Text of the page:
Recently, A detachment of F-35B jets landed on board the amphibious assault ship USS Wasp, marking the first time the aircraft has deployed on board a US Navy ship.

“Pairing F-35B Lightning II’s with the Wasp represents one of the most significant leaps in warfighting capability for the Navy-Marine Corps team in our lifetime,” said Rear Adm. Brad Cooper, commander, Expeditionary Strike Group 7.

“This 5th generation stealth jet is extremely versatile, and will greatly enhance and expand our operational capabilities.”

According to the US Navy, VMFA-121 Pilots are scheduled to conduct a series of qualification flights on Wasp over a multi-day period. Following qualifications, the F-35B’s and 2,300 Marines that make up the 31st MEU will deploy aboard ships of the Wasp Expeditionary Strike Group for follow-on operations in the Indo-Pacific region as part of a ,routine patrol to strengthen regional alliances, provide rapid-response capability’.

“The 31st MEU is the only forward-deployed MEU in the region. The F-35B serves as one airframe within a multitude of air capabilities of the MEU’s Air Combat Element.

Air, ground, and logistics forces make up the MEU’s Marine Air-Ground Task Force (MAGTF), a composite of capabilities that allow the MEU, in partnership with Navy amphibious ships, to conduct a wide-range of missions from crisis response to disaster relief.”

The US say that the aircraft is equally capable of conducting precision strikes inland, supporting Marines inserted ashore or providing air defence for the Expeditionary Strike Group.

It’s no secret that the F-35 has had severe cost and schedule issues.

The F-35 programme has gone through serious teething problems, problems also experienced by the majority of complex aircraft flying today such as the F-15, Typhoon or any other modern combat jet.

The biggest issue for the project continues to be the fact it is the most expensive military weapons system in history owing to the sheer scope of the programme but that being said, aircraft costs are now coming down and will soon be similar to the cost of many aircraft it’s replacing.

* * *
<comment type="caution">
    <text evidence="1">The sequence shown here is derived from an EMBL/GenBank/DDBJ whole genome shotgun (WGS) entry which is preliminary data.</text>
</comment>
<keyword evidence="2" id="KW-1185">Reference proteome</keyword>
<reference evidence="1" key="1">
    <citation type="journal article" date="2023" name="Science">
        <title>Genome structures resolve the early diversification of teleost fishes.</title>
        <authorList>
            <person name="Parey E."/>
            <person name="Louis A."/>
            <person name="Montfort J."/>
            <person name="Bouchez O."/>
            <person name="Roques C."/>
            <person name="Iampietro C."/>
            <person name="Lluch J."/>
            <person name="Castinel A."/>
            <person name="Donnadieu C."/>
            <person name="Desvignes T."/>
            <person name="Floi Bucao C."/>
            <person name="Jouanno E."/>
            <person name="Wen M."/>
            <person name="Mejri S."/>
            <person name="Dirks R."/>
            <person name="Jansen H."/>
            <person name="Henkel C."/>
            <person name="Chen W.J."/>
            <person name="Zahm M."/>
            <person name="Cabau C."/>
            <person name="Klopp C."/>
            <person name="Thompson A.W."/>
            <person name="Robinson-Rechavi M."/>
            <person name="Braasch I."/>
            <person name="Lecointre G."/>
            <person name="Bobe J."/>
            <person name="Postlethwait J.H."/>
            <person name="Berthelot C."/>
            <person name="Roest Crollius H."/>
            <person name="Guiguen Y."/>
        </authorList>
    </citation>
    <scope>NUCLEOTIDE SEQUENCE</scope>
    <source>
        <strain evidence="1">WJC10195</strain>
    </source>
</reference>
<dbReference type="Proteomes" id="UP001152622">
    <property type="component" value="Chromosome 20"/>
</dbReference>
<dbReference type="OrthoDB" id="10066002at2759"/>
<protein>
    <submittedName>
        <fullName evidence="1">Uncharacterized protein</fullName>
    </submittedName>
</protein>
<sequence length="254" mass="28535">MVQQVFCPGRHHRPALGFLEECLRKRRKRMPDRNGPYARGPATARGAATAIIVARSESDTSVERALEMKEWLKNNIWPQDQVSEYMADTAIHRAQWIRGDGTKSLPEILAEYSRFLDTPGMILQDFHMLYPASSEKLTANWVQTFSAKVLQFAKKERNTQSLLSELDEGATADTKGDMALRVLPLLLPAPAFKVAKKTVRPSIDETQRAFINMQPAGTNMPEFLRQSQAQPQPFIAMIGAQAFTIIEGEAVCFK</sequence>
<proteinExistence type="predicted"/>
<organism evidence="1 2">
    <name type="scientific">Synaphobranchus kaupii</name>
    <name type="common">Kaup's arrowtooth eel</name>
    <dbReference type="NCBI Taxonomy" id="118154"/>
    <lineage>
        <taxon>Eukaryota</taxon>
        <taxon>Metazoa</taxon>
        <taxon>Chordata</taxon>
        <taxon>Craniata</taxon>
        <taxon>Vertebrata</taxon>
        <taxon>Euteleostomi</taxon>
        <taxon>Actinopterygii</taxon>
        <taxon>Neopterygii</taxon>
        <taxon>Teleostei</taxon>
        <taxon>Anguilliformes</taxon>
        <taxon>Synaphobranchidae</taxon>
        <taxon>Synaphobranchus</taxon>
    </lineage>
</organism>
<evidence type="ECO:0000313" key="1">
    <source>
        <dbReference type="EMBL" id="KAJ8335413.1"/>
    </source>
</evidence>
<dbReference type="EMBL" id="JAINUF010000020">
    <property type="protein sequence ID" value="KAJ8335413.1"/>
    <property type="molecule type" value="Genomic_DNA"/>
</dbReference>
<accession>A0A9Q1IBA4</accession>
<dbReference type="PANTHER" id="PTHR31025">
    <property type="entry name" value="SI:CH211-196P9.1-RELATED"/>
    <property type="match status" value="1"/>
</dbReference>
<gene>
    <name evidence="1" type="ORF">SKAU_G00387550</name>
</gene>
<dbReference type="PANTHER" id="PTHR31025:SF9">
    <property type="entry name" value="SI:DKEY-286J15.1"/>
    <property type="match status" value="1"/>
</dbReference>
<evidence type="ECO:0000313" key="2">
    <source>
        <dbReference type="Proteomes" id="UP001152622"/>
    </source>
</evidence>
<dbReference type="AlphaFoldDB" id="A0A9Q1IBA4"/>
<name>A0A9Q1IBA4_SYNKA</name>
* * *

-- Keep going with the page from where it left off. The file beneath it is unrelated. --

Today the programme is maturing rapidly, right now much of the activity around the jet is dealing with software bugs and testing to validate the software, with most of the physical testing being to do with weapons integration and the gradual scaling up of capabilities that comes with each new software block.

The jet is a quantum leap in capability, able to give the pilot as much information as only theatre commanders have previously had. While the primary value of the jet is in its sensor and networking capabilities, it is also valuable in that it’s able to perform many tasks designed to increase the lethality of not only itself but other assets, such tasks include the ability to co-ordinate small fleets of unmanned combat aircraft, guide weapons launched from other platforms (even warships), launch a wide-range of its own weapons and use it’s own radar to conduct electronic attacks.

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Keithdwat (@guest_421866)
2 years ago

It’s a step change!

DaveyB (@guest_421893)
2 years ago

I wonder what the payload/fuel carried difference is between a USMC F35B and a UK F35B operating from their LHDs with no ramp and our QE class with a ramp? I know we will be using the full length of the deck plus the ramp for take-offs to give the aircraft the maximum amount of payload for the take-off run. The USMC will not have the same benefit as their deck is not only shorter but does not have a ramp.

Chris (@guest_421925)
2 years ago
Reply to  DaveyB

Payload will probably be comparable but at the same time fuel and range will be forsaken on USMC F35s I reckon. This Is likely for two reasons. The first is that the US amphibious assault ships and f35bs will operate closer to shore than QE ever will and therefore require less fuel since they will only ever likely be providing local air defence and close air support for amphibious landings. The second is that the US possesses a naval based in flight refuelling system (Osprey) meaning they can sacrifice fuel for payload.

Lee1 (@guest_421952)
2 years ago
Reply to  Chris

Do the Ospreys operate from the USMC carriers?

Julian (@guest_421967)
2 years ago
Reply to  Lee1

Also, is the AAR rig on the Osprey operational yet, or even certain to go operational? I had the impression that the work so far is at proof of concept stage rather than a programme with a budgeted in-service date. I could of course be 100% wrong on that so, if necessary, polite corrections for my previously-formed impression would be much appreciated.

andyreeves (@guest_422389)
2 years ago
Reply to  Chris

an exercise into the viability of operating an osprey has been carried out with a ticondaroga cruiser, the test was unsuccessful the wind generated by the ships superstructure made flying the osprey too difficult. much as the test of landing a harrier on hm.s blake(videos are on the net.) in the late 70’s ended the viability of locating permanent location of an aircraft on blake and tiger was abandoned.